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Warm And Cool Colors And How To Tell The Difference

Understanding Warm and Cool Colors

Understanding warm and cool colors will greatly help you with your color mixing and give your artwork a more balanced look. Very few of the paint colors you have will be pure primary colors (red, yellow, blue). Most of them will have a warm or cool bias.

You can have a warm red-yellow and a cool green-yellow. Knowing the difference between warm and cool colors and how to mix them with other colors without getting the dreaded mud can save you time, money and frustration.

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Splitting the Color Wheel

Simply put, warm colors bring to mind warm things – the sun or fire = reds, yellows, oranges.

Cool colors bring to mind cool things – a mountain stream, cool grass = blues, greens, purples.

As you can see, the warm and cool colors split the color wheel. If you aren’t familiar with the color wheel I have posts on the Color Wheel and Complementary Colors you can check out.

Colour wheel showing the split between warm and cool colours

So to recap:

Warm Colors ⇒ red, yellow, orange  

Cool Colors  ⇒ blue, green, purple

Warms and Cools in Each Color 

Within each color you can have warms and cools. For example, you can have warm blues and cool blues, warm reds and cool reds.

A warm blue would have a red bias (reddish blue) since red is a warm color.

A cool blue would have a green bias ( greenish blue) since green is a cool color. 

colored boxes showing the warm and cool versions of primary colors

The best way to learn to distinguish the biases of each color you have is to do color swatches. Actually seeing the colors on a sheet of paper can, in most cases, make the color bias a little more obvious and easier to tell which is warm and which is cool. 

If you are still not sure about the color bias you can try adding a little white to your paint. In most cases you will be able to see which color your swatch leans towards.

white, paynes gray and blue gray paint swatches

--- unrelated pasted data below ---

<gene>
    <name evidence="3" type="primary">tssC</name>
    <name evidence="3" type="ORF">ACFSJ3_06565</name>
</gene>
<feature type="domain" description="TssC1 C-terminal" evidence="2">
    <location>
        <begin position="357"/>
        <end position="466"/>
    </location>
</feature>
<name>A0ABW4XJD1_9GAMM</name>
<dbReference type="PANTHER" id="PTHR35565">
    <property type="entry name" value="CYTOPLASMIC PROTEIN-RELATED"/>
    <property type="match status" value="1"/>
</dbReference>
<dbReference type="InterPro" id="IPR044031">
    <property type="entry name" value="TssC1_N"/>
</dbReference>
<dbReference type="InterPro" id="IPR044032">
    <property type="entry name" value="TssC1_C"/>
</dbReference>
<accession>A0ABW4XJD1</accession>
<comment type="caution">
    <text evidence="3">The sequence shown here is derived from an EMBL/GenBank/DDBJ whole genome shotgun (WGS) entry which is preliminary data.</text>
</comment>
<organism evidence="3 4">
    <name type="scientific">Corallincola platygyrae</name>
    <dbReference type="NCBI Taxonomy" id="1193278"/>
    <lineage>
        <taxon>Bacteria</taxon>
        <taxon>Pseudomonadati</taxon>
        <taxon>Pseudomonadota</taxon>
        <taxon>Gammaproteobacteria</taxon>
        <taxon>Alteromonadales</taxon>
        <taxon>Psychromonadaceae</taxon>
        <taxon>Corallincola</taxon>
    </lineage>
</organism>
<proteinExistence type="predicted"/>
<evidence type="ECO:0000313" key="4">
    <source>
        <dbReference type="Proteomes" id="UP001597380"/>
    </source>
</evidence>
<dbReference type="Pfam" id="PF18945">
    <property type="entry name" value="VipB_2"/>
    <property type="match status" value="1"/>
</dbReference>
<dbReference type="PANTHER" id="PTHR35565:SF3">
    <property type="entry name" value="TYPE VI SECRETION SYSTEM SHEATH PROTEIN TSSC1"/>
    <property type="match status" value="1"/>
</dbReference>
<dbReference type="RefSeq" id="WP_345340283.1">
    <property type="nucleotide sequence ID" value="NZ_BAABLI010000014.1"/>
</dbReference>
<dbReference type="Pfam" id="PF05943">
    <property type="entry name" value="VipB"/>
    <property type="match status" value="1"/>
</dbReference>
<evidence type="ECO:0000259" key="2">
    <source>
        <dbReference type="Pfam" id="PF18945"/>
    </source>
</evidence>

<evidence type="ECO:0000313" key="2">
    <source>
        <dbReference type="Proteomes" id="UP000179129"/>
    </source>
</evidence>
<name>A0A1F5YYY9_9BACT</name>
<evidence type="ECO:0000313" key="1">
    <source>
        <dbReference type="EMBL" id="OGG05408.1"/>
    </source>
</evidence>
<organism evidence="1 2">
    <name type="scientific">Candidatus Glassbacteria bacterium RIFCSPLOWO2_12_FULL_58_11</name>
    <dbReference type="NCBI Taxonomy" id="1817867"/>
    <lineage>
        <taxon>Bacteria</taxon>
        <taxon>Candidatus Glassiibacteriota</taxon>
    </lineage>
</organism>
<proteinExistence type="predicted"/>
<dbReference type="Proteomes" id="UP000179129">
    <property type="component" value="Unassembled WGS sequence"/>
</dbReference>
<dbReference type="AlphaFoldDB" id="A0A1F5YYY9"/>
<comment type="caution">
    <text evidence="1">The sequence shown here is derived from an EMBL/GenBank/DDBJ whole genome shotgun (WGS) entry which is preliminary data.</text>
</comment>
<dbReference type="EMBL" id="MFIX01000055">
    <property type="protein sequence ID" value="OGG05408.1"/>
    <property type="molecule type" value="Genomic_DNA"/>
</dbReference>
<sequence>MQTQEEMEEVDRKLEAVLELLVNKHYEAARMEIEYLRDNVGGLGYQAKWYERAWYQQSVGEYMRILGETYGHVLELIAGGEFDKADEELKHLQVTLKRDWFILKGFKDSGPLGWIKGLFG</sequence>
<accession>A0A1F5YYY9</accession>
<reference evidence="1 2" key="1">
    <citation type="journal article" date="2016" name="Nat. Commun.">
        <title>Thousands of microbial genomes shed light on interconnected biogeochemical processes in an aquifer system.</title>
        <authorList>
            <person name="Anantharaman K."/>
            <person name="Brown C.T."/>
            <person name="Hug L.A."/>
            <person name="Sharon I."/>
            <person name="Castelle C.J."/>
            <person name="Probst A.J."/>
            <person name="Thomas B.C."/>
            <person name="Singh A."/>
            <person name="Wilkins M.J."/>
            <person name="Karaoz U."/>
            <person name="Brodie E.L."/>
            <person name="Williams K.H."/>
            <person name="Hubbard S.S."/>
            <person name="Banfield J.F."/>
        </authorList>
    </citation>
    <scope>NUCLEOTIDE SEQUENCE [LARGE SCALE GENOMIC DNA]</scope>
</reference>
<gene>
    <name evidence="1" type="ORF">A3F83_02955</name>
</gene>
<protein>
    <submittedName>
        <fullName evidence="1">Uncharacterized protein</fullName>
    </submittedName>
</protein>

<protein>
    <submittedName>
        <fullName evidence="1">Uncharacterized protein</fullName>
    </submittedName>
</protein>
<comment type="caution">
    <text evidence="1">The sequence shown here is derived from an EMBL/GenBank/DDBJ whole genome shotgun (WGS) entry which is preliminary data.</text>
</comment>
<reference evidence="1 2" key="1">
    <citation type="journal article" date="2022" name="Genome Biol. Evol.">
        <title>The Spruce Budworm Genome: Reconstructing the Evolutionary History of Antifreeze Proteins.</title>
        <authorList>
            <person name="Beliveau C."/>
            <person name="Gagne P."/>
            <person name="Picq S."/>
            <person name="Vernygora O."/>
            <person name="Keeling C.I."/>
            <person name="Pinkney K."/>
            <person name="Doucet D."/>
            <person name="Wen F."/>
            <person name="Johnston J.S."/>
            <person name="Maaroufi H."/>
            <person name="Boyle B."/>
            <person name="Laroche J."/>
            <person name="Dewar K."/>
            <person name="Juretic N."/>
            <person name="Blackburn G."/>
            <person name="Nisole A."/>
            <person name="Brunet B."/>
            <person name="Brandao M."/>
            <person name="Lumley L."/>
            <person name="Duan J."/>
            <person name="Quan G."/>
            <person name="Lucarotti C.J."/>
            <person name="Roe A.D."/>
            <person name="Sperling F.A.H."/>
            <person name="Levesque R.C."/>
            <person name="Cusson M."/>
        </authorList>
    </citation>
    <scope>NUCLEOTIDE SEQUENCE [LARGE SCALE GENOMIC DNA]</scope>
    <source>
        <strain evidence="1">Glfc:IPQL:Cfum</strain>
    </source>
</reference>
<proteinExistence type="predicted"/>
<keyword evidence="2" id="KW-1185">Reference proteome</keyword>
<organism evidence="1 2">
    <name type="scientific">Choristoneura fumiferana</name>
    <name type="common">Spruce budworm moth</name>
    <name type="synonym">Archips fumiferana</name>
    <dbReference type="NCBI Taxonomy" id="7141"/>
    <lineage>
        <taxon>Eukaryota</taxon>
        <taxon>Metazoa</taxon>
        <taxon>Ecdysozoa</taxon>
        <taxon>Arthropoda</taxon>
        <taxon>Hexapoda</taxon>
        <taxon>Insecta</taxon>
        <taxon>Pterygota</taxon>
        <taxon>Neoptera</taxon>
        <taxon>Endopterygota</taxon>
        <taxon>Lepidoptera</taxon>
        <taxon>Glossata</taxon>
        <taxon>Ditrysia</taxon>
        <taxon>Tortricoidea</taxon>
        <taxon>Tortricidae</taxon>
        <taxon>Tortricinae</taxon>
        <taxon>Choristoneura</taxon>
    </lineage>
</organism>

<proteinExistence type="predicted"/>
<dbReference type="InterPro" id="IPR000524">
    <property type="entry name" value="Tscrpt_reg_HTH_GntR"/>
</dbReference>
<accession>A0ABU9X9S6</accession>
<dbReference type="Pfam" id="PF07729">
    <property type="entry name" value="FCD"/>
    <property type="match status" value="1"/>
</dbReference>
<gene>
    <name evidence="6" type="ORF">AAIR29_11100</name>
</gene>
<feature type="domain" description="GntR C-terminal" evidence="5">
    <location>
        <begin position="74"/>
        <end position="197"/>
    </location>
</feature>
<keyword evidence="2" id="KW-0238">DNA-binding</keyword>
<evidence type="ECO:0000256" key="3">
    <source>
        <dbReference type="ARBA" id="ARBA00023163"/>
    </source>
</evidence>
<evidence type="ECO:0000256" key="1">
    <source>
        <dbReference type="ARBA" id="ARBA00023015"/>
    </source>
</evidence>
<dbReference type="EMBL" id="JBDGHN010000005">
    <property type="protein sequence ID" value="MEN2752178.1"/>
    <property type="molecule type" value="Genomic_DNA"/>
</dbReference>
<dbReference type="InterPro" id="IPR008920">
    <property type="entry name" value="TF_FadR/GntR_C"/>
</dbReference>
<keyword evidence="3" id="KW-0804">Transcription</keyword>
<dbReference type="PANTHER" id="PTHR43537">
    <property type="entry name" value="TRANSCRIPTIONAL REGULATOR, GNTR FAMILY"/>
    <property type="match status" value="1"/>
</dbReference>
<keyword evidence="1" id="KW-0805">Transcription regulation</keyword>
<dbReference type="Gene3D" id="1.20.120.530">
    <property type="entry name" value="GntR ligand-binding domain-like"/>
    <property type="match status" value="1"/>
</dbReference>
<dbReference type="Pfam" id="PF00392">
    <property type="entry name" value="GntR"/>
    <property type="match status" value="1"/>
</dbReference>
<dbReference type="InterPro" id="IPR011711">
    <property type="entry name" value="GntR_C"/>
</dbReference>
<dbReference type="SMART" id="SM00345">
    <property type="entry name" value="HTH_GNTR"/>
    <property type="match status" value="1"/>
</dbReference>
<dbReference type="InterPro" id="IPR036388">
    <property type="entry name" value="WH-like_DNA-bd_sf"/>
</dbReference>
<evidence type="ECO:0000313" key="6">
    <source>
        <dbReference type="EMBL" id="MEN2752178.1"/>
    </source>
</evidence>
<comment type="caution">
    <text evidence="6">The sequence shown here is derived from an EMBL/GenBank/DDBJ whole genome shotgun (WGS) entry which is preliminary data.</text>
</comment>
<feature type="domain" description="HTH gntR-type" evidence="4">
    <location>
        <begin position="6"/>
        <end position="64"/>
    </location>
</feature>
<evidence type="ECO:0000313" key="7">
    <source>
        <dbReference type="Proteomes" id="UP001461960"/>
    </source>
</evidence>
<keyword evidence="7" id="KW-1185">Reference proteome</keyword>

By adding white to Payne’s Gray you can see the underlying blue color.

Being able to tell the difference makes it easier to use warm and cool colors in your artwork.

Why Is Understanding Warm and Cool Important

Try a little experiment. Take some purple and add a tiny bit of yellow to it. Chances are you will end up with a dull brown, grey or other earthy color…. not a brighter purple. Why?

Well, yellow is the complement of purple (opposite each other on the color wheel). Complementary colors tone down or desaturate each other. 

Purple is a combination or red and blue. So by mixing purple and yellow, you are actually mixing red, blue and yellow, primary colors which will give you grey. A tiny bit of yellow in the purple will therefore dull down your base purple. 

So, if you wanted to mix your own purple, you would have to be careful to use a red and a blue that don’t have any yellow bias in them.

Since manufacturers make many different hues of the same color, it can be difficult to determine which colors to mix to get the result you want.

The best way to get satisfactory results is to make a color swatch. Take notes of which colors you mixed to get purples, oranges and greens and keep them for future reference.

Each time you buy a new color, make new swatches. Get to know your tubes of paint and how they play with other tubes. 

Golden Artist Colors has a great article about warm and cool colors and how they relate to each other. You can read the article here.

colour chart with red, blue and purple squares
Reds and Blues
colour chart showing red, yellow and orange squares
Reds and Yellows

Using Warm and Cool Colors in Your Artwork

Knowing which colors are cool and which are warm is also important for the visual perception of your painting.

Cool colors make things appear further away, while warm colors make things appear closer. So distant mountains would be painted in cool blues or grays and a near by stream and grass would be painted in warmer blues and greens.

blue, red and yellow paint pots with paint brushes and a colour wheel

Balance of Warm and Cool Colors

It seems like a lot of information to absorb but playing around with mixing the various shades will help you grasp the concepts of warm and cool.

Understanding this is necessary if you are going to mix your own shades of paint.

You will be able to mix the exact color you want for any painting and bring more harmony and depth to your pieces by using the right balance of warm and cool colors.

If you have any questions or comments please leave them in the comment box below.

Thanks for reading.

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3 thoughts on “Warm And Cool Colors And How To Tell The Difference”

  1. Pattie Parker

    Thank you. Pretty much my introduction to beginning to understand warm and cool colors.
    Especially the advice on mixing to get the pure color you want, and not the muddy version.

  2. I never leave comments but I really appreciate this article and I find it puts really magical artsy concepts into easy, simple terms — the sign of a wonderful teacher. Thank you for writing this!

  3. thanks for this easy to understand format – I have very limited experience with color theory and found your piece easy to apply to my practice

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